388 Bridge

Real Estate Wire

bed stuy 80/20

We roundup today’s residential real estate news highlights for one digestible bite:

  • Bed Stuy is getting a brand new 10-story mixed-use building complete with 50 apartments [Brownstoner]
  • NYC gets a rent hike! Of 1%… The lowest ever recorded [New York Post]
  • South Slope’s newest condo development just placed its units on the market. The cheapest is going for $725,000 and the steepest $1.2 million [Brownstoner]
  • Evil be gone: A 206-year-old church is trying to stop Extell’s plans to build a 14-story condo on their site, saying they won’t be “walking doormats” [NYT]
  • Sales are soaring at Brooklyn’s tallest tower, 388 Bridge. Just 16 days after launching sales, more than 40% of the 104 condominiums have been snatched up [Crain’s]
  • Four Winds Real Estate wants $35 million for a LES rental building they bought for $19 million last year [The Real Deal]
  • JDS is bringing an 11-story mixed-use project to Boerum Hill. 47 residential units and over 3,000 square feet of commercial space are planned for 613 Baltic Street address [The Real Deal]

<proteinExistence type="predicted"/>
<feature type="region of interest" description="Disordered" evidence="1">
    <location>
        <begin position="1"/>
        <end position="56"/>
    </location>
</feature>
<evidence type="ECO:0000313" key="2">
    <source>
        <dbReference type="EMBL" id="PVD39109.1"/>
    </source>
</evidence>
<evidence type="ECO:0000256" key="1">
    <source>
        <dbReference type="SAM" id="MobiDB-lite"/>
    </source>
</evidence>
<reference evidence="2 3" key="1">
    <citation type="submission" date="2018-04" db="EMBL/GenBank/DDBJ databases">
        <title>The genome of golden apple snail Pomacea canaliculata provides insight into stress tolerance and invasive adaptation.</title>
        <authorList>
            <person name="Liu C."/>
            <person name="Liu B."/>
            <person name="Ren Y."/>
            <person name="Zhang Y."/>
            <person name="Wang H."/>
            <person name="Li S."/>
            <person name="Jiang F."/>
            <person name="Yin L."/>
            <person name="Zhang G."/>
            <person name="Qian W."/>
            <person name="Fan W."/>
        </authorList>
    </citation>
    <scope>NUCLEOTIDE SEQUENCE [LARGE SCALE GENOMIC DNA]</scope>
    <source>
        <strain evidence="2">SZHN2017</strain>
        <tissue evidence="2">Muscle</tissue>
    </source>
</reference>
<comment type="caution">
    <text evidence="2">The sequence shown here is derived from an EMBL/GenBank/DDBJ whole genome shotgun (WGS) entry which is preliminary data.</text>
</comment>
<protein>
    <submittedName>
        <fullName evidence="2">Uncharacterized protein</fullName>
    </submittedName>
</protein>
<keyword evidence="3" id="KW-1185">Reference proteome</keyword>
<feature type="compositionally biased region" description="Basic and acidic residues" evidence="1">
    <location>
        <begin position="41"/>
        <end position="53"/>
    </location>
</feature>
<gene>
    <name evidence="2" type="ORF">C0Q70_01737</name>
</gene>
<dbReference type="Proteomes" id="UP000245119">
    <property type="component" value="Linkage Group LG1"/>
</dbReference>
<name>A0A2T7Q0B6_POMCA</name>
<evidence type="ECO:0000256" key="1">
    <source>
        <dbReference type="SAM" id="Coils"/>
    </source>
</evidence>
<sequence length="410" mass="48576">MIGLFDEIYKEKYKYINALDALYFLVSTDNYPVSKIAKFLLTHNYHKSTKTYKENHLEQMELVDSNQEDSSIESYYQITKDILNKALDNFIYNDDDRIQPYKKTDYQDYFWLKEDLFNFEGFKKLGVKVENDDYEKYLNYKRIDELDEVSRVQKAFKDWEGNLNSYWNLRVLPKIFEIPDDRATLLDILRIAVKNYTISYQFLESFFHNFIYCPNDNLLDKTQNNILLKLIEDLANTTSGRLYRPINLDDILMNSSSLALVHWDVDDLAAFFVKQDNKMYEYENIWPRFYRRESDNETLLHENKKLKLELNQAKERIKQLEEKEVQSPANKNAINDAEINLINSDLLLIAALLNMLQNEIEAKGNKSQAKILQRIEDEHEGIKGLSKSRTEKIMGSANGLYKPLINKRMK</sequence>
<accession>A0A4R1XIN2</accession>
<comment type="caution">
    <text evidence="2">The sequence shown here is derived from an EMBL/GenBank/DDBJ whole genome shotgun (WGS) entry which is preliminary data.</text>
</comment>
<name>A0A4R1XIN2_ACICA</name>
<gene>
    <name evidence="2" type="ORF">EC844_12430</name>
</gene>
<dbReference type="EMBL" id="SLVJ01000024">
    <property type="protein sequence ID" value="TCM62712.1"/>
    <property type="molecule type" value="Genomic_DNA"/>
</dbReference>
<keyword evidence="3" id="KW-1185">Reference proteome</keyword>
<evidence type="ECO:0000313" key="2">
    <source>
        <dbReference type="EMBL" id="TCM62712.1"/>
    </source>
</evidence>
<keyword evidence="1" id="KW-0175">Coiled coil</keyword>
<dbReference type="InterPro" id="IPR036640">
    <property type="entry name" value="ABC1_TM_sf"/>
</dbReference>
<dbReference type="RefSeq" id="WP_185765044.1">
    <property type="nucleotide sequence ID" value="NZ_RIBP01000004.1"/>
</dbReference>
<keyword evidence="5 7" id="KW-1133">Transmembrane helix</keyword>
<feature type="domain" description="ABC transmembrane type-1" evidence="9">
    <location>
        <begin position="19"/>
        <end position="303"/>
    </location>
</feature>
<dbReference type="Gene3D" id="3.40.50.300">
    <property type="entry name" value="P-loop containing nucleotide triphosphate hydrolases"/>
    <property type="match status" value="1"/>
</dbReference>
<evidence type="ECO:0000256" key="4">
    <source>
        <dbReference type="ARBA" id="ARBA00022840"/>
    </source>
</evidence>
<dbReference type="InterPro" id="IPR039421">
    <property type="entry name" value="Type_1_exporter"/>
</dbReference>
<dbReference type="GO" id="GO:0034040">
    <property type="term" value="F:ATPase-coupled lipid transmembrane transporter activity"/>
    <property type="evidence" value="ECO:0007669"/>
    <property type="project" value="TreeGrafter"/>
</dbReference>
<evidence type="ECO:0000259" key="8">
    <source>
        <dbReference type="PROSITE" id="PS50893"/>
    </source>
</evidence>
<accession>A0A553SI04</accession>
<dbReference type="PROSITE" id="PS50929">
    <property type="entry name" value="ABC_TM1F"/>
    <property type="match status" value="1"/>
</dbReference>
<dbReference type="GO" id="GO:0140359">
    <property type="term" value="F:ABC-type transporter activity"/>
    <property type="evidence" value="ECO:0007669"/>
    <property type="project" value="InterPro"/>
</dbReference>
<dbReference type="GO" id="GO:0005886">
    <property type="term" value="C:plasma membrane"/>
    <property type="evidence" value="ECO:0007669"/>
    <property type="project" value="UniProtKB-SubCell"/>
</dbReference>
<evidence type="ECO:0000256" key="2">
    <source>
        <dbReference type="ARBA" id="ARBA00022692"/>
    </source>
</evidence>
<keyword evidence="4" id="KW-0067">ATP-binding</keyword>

• Pricing and floor plans for the Thomas Juul-Hansen-designed penthouses at 505 West 19th Street near the High Line have emerged [Curbed]

Bed Stuy’s new building (left); Brooklyn’s tallest tower (right)

Architecture, Downtown Brooklyn, New Developments, Rentals, Urban Design

388 Schermerhorn Street, Dattner Architects, Brooklyn, skyscraper, Downtown Brooklyn

L to R: Williamsburg Savings Bank (One Hanson), The Brooklyner, 388 Bridge Street, Avalon Willoughby West, The Hub

Construction filings from the Department of Buildings have revealed that Douglas Steiner’s mixed use tower at 333 Schermerhorn Street, dubbed the Hub, will soar 30 feet higher than previously reported; making it the top contender for Brooklyn’s tallest building at 607-feet.

For more than 80 years, the title of Brooklyn’s tallest belonged to the 512-foot Williamsburg Savings Bank tower at 1 Hanson Place. With its beloved 4-sided clock tower and its majestic banking hall, the tower has stood in relative isolation since its construction in 1929. Bruce Ratner’s Atlantic Yards centerpiece building nicknamed “Miss Brooklyn,” was the first to challenge the tower’s dominance and was slated to soar more than 100-feet above the bank building’s dome. The proposal incited uproar from Brooklynites, leading to its eventual downsizing in 2006 to 511-feet, just one foot shorter than the neighboring bank building.

More about The Hub and Brooklyn’s tallest this way

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